Sunday, October 21, 2012

Working Smarter: Is Your Job Description Accurate

Something I discovered very early in my human resources management career was that job descriptions rarely described the true nature of jobs.

While I admit to never having seen a job description for a jet pilot, there's a good chance it might say things like, "ability to take off and land a jet aircraft". On the other hand, it may well say something broad like, "extensive experience as an aviator."

The challenges with job descriptions are many; first, it's very difficult to include absolutely everything that someone does in their job. As job requirements change job documentation rarely keeps up. There are usually standard features included to cover organizational wide policies eg, support of diversity. The key is to produce a job description that covers all the important elements without making it 20 pages long and include other aspects in rules, policies and procedures. For example, one of the requirements in a job description could be that the job encumbent implement the firm's finance procedures and guidelines.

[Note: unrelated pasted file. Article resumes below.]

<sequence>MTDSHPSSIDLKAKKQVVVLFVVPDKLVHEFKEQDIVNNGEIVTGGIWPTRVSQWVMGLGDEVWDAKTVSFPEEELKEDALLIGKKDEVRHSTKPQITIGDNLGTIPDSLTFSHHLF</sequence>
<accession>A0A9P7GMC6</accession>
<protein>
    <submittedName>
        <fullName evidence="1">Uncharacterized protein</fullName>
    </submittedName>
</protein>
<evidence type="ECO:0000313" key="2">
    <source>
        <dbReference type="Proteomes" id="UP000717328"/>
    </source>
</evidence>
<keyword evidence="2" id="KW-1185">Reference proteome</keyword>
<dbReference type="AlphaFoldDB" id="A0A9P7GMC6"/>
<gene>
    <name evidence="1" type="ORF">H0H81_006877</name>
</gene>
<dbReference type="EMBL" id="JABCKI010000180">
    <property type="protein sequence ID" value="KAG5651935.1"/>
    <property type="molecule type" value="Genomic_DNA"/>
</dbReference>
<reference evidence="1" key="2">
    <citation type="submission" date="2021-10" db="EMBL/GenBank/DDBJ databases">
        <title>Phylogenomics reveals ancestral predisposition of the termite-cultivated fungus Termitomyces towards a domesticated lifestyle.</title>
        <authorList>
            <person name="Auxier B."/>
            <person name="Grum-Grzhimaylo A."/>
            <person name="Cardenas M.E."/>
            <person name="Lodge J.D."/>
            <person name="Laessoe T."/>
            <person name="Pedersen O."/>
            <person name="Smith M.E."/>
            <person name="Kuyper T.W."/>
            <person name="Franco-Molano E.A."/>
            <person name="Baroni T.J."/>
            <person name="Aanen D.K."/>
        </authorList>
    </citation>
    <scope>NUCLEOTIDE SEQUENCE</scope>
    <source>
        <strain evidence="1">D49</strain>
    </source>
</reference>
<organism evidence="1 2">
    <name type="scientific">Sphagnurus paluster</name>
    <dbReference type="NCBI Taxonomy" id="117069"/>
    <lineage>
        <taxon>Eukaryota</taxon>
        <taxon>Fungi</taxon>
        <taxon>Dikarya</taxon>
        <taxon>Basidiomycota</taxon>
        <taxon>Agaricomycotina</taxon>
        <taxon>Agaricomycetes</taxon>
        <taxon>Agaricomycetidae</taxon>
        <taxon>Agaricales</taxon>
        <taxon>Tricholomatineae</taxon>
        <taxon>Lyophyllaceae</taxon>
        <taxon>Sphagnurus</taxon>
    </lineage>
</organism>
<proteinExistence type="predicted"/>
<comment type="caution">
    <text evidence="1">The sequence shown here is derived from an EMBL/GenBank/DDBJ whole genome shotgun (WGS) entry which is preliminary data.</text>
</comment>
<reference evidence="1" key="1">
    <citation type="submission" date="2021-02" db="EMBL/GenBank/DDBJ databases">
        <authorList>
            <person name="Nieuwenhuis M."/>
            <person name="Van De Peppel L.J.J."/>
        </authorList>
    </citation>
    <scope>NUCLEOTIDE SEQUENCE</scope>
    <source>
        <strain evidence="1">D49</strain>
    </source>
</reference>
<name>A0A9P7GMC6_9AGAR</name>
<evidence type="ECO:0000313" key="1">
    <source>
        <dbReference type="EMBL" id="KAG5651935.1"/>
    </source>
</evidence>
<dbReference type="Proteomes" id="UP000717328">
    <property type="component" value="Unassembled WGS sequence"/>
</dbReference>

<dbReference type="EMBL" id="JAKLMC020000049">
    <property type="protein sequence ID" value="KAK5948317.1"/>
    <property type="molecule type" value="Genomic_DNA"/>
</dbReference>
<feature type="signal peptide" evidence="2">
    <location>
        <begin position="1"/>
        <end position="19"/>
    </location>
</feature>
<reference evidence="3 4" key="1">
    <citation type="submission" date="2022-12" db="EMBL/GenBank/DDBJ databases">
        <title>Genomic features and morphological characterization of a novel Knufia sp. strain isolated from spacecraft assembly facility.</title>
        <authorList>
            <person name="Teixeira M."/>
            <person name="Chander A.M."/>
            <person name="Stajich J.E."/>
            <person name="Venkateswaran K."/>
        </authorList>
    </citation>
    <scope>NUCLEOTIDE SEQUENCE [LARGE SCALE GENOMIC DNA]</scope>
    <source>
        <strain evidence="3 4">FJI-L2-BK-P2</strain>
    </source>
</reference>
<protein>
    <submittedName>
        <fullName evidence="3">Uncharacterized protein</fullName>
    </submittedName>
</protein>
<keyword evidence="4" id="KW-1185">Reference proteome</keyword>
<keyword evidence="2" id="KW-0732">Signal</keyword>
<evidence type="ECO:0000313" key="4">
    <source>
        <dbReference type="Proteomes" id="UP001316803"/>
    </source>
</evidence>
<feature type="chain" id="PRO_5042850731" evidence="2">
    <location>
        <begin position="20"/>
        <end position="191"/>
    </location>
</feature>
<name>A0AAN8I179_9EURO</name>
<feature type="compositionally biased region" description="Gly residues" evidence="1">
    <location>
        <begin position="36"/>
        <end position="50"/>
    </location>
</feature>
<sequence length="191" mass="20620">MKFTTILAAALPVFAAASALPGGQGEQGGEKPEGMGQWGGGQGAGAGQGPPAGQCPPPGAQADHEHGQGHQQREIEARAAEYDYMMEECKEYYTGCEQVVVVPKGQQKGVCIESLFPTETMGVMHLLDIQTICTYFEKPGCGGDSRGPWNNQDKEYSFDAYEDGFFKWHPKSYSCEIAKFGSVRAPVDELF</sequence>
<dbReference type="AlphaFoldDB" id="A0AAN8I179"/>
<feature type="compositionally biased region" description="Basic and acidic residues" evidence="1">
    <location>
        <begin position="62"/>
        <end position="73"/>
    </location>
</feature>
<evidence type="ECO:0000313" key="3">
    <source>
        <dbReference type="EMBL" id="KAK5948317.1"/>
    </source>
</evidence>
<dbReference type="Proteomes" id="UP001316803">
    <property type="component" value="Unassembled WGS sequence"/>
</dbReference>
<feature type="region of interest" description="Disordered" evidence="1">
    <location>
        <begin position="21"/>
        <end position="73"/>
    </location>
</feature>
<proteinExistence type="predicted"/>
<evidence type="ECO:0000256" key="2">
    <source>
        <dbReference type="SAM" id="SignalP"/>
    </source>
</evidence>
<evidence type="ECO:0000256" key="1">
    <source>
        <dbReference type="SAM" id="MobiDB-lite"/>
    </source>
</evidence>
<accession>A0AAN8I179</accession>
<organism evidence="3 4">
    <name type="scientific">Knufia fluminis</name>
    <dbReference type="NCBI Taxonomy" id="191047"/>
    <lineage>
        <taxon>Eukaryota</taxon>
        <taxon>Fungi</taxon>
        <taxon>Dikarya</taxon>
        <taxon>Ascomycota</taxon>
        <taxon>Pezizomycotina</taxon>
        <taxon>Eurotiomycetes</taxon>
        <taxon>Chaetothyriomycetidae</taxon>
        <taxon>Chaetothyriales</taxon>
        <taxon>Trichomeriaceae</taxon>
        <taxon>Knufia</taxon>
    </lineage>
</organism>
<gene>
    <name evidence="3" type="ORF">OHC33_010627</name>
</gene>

Instead of having to spell out the sixty things that have to be done regarding finance, the job description refers to it and lets the official finance procedures do the rest.

Those who write job descriptions need a good grasp of the job's requirements and a sound grasp of English expression. Sadly, most job descriptions I see have been written by people without a sound grasp of English expression. This leads to convoluted sentences and vague descriptions of responsibilities.

Why don't you check out what I'm saying by having a look at your job description (you do have one don't you?) and see how well it reflects your role and how well it's written.

Let me know how you go.

Robin

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